About

Here's some background that goes beyond what's covered elsewhere on this site.

Apple

My interest in computers dates back to the 1970s. From HP programmable calculators to a mainframe system running Honeywell's Multics OS, I was soon hooked. In 1983, I decided it was time to get my first home computer. I was about to buy an Apple IIe when word of the Macintosh began to leak out. So I waited. In January 1984, I went to a local computer store the day that the Mac hit the shelves. A few minutes later, my mind was made up. The Macintosh was the train to the future and I wanted to get on board. I bought one that day.

My desire to learn about the Mac went far beyond what I needed to know for my "day job" as a professor. This eventually led to a career that included all the activities noted in the other sections of this site.

I retired in 2015. You can read the details here.

Beyond Apple

In addition to my “Apple career,” I was a professor of Psychology at Oakland University (in Michigan) from 1977 until I retired in 2004.

My area of speciality was biological psychology, working with how hormones affect behavior. I also have a special interest in evolution and behavior, [A brief aside: I have been a long-time admirer of Richard Dawkins (author of The Selfish Gene). When Dawkins wrote The Blind Watchmaker, he also wrote a Macintosh program to accompany the book. My two worlds (Psychology and Apple) briefly came together at this point: I had the opportunity to interview Professor Dawkins for an article published in the MACazine in 1988.]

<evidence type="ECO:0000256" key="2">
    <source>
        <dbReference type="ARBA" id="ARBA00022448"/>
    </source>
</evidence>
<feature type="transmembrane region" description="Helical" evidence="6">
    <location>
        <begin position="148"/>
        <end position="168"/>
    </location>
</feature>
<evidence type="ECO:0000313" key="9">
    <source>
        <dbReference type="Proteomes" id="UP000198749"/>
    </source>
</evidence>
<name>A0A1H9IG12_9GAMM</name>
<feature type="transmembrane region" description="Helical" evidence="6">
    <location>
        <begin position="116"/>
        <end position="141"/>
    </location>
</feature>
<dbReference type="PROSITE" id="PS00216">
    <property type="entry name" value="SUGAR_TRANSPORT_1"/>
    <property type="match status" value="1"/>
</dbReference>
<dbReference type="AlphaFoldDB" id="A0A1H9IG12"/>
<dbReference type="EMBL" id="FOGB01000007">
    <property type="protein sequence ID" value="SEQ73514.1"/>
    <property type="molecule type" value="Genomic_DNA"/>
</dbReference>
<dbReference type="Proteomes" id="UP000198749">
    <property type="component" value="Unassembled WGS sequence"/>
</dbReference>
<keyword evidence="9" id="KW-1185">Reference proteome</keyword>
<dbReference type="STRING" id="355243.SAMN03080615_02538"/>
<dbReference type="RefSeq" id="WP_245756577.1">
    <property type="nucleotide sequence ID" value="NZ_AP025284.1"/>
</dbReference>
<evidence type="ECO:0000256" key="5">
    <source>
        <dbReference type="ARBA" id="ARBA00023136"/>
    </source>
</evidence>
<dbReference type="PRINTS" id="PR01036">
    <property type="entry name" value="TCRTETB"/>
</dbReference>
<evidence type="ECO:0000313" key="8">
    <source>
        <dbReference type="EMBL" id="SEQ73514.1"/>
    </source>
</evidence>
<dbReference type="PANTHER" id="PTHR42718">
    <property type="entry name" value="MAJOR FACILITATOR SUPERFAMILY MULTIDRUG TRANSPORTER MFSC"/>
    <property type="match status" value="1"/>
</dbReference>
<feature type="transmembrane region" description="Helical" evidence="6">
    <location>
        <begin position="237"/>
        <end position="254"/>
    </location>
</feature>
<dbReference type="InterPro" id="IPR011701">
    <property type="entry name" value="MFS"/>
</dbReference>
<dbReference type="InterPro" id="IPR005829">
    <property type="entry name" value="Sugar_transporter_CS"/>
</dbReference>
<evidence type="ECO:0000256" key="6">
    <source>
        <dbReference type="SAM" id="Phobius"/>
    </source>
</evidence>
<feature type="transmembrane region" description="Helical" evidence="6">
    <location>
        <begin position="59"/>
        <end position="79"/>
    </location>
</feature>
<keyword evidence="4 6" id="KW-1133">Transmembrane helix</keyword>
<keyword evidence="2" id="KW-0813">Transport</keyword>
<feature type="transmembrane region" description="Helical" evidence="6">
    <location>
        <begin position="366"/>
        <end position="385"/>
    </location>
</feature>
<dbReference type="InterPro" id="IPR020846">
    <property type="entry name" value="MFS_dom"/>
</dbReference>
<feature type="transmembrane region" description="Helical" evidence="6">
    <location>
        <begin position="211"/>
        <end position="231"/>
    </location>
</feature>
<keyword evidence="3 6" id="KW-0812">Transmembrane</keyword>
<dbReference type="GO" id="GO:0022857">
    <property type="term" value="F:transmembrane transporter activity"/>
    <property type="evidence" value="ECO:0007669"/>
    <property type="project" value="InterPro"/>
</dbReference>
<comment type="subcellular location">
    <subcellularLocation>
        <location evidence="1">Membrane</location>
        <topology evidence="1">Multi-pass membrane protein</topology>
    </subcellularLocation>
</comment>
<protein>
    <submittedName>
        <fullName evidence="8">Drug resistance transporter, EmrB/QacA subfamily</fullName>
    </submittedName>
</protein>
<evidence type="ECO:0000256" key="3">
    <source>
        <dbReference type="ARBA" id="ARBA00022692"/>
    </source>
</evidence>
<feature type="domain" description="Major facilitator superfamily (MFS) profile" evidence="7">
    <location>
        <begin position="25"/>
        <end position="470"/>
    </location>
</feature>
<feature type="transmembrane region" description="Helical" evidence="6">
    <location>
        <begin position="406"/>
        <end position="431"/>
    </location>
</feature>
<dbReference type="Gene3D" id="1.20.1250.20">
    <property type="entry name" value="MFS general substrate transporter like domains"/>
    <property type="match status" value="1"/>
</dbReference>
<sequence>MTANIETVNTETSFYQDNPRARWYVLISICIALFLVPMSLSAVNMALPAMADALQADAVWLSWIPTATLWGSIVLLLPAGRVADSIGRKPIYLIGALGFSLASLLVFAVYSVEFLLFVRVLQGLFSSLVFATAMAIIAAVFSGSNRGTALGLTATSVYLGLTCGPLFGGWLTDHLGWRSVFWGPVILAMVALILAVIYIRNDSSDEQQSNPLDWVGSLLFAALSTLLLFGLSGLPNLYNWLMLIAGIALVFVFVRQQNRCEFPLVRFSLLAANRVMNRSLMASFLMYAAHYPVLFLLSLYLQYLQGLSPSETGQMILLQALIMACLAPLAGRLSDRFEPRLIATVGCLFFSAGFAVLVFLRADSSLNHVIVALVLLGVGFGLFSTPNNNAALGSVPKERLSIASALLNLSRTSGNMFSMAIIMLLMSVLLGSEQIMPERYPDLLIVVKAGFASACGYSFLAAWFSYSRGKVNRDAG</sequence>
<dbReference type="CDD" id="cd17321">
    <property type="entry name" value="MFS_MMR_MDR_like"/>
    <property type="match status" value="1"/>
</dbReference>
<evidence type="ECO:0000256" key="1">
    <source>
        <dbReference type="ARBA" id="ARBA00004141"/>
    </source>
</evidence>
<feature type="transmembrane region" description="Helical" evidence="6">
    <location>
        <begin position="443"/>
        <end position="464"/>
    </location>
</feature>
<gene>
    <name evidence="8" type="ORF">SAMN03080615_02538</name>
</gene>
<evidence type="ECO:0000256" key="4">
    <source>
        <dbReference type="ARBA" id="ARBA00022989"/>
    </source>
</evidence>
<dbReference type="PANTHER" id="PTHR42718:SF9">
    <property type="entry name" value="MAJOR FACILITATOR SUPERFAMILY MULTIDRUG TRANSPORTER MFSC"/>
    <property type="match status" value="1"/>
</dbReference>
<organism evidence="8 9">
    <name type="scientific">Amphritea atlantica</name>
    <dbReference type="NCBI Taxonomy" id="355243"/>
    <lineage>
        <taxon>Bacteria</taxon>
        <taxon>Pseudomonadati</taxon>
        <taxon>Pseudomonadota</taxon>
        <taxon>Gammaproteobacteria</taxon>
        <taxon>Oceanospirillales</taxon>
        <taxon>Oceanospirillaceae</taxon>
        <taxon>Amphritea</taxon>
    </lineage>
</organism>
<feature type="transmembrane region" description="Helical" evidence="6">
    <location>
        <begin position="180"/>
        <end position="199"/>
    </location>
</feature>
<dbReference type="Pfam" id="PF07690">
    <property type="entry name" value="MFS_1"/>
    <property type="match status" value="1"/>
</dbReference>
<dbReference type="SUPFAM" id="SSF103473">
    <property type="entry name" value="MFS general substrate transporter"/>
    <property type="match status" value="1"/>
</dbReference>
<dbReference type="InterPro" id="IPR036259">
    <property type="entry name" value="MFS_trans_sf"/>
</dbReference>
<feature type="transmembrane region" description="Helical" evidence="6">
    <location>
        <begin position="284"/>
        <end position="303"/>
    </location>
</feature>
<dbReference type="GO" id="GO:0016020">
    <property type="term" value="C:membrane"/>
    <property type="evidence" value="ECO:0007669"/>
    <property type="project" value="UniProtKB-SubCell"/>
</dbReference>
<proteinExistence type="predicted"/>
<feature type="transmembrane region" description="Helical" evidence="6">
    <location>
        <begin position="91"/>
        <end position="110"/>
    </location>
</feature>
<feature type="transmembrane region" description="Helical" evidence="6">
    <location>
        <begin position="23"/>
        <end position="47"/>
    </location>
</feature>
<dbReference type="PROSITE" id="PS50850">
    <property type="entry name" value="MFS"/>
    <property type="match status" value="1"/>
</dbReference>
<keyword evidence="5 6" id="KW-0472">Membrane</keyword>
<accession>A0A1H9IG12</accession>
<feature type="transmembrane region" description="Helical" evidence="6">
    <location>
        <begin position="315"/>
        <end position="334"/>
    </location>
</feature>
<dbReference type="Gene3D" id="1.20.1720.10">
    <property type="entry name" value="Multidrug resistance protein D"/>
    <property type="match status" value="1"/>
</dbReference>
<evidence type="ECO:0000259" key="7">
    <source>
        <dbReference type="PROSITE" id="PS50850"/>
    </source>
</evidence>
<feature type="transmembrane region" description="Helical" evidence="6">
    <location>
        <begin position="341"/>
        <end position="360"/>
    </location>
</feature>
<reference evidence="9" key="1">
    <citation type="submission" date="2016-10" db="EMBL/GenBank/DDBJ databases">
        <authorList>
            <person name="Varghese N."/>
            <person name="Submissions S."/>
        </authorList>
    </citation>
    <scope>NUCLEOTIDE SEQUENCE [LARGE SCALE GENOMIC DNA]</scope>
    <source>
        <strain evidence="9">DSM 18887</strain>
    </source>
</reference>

My wife Naomi is a retired social worker. After I left Oakland University, we moved back to to the East Bay of San Francisco (where she grew up and where I got my doctorate at U.C. Berkeley). Today, we continue to enjoy living in one of the most beautiful and vibrant places on earth.

My son Brian lives in Longmont, CO (near Boulder), together with his wife Stevi and their daughter Lillia.

Updated: June 2017

© Ted Landau 2017